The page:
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Progressive Rock CD Reviews

Spaced Out

Eponymous II

Review by Gary Hill

With this being Spaced Out's sophomore release, the group seems to have done pretty well against the dreaded "sophomore jinx". In fact, this one feels as if it carries on the styles begun by their 2000 release (simply called "Spaced Out") while making progress towards expanding that sound. Where that one was pretty closely rooted in a fusion style, this one, while still showcasing that element, wanders further into the musical landscape called traditional progressive rock. Some of the disc feels a bit Crimsonish, in fact. Although, those who prefer their prog more melodic might snub their noses, the fans who enjoy fusion oriented instrumental progressive rock will probably like this a lot.

This review is available in book format (hardcover and paperback) in Music Street Journal: 2002 Year Book Volume 1 at

Track by Track Review
Sever The Seven
A flourish of chaotic building starts this one off, then it quickly changes gear to a fusion jam. Bass takes the piece for a time, and the cut continues with a style that combines jazz and rock. Some spoken vocals followed by a shouted, "Stop talking!" occurs. Then it's back to the hard-edged fusion before piano takes the composition and a new mode begins building up. Then it goes back into the frantic jamming. This gets a bit Dimeolaish at time. It also gets pretty hard edged at times. At other points sounds reminiscent of Red era King Crimson show up. This is a great jam that makes a wonderful beginning to the disc.
The Lost Train
 Beginning, appropriately, with the sounds of a train, percussion starts to take the piece from there, then the bass joins. Soon the rest of the group have made their presence known, and this becomes a mid-tempoed fusion jam that gets a bit metallic at times. Picture Dream Theater meets Al Dimeola. It also gets quite frantic at points, and even dissolves into chaos from time to time.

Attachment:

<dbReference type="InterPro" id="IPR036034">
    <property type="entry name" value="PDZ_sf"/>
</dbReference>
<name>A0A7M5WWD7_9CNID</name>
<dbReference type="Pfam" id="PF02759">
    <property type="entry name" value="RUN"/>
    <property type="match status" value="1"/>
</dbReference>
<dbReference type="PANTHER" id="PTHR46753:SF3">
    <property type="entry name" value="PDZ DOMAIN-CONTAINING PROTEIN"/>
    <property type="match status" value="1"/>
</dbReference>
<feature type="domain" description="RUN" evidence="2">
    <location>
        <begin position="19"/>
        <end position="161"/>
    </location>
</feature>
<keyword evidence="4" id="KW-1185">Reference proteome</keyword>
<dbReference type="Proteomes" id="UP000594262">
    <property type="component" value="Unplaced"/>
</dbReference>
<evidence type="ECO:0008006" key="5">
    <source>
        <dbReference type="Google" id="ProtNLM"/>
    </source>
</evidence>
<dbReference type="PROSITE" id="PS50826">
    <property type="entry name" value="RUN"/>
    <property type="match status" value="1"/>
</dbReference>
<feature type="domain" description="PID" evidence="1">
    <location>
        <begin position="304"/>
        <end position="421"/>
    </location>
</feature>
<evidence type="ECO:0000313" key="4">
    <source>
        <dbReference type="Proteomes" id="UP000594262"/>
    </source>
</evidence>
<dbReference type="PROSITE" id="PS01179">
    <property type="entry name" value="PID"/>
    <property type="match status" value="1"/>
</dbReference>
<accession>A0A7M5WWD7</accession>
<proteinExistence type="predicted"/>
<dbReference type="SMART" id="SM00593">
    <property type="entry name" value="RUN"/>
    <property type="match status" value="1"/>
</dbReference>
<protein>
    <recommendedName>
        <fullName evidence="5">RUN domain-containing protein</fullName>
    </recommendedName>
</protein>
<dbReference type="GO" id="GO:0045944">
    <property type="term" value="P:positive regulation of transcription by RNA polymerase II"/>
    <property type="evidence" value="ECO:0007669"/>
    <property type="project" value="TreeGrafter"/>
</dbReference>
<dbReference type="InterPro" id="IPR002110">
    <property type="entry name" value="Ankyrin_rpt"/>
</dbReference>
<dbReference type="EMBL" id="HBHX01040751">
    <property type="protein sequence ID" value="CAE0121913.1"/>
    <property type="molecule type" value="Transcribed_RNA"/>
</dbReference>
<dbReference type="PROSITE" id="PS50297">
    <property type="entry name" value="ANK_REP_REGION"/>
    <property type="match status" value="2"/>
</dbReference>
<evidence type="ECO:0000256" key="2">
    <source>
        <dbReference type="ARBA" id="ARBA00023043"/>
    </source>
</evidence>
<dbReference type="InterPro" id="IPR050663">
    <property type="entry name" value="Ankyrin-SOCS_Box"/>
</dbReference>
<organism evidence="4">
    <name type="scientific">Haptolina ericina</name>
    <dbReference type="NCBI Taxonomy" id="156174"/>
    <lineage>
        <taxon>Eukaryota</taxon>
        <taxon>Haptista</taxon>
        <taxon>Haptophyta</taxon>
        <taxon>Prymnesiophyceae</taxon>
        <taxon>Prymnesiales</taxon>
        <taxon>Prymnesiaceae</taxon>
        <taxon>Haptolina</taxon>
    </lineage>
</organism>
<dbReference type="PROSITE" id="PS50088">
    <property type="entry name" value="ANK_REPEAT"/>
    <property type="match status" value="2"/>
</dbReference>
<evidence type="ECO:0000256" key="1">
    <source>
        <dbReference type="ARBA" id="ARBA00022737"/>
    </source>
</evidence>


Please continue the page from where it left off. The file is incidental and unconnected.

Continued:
Infinite Ammo
Hard-edged percussive textures begin this one, and the cut is composed of more frantic jamming. It has some pretty cool moments.
For The Trees Too
This one, another frantic fusion jam, gets a bit Rushish in the bass work occasionally. It drops to a more melodic segment that comes as welcome relief from the surrounding fury. The track also finds the opportunity to jump into a Zappaesque segment. This one wanders quite a bit.
Sedate and melodic modes begin this cut. It starts an extremely gradual building process. Then a very cool bass line takes the piece. This becomes an intricate and potent jam. After a time it dissolves to chaos for a short period. Then the composition begins to resemble the soundtrack for a horror film. It also has a tendency to keep stopping and restarting.
Sever The Seven (Revisited)

Frantic off-kilter fusion, as the title suggests, this one shares a general melody line with the first track of the CD.

The Alarm
"The Alarm" has a very cool percussive texture to it. In fact, it is almost a drum solo, with just sound effects (appropriately of alarms and sirens) and atmospheric tones for melody throughout the majority of the piece. Some instrumental work appears late, but almost as noise.
Glassosphere - Part II
Cool dramatic keyboard tones begin this one, and the cut takes on a neo-classical movie soundtrack texture for a time. It shifts to an intricate and pretty melody. This one is definitely atmospheric and features an intriguing arrangement. It is one of the best pieces on the CD and has both a great texture and some killer bass work.

Percussion starts this one, then noisy jamming ensues until the music seems to get a bit more coherent. It is well named, as it is essentially just a frantic jam. It appropriately gets a bit "spaced out" at times.

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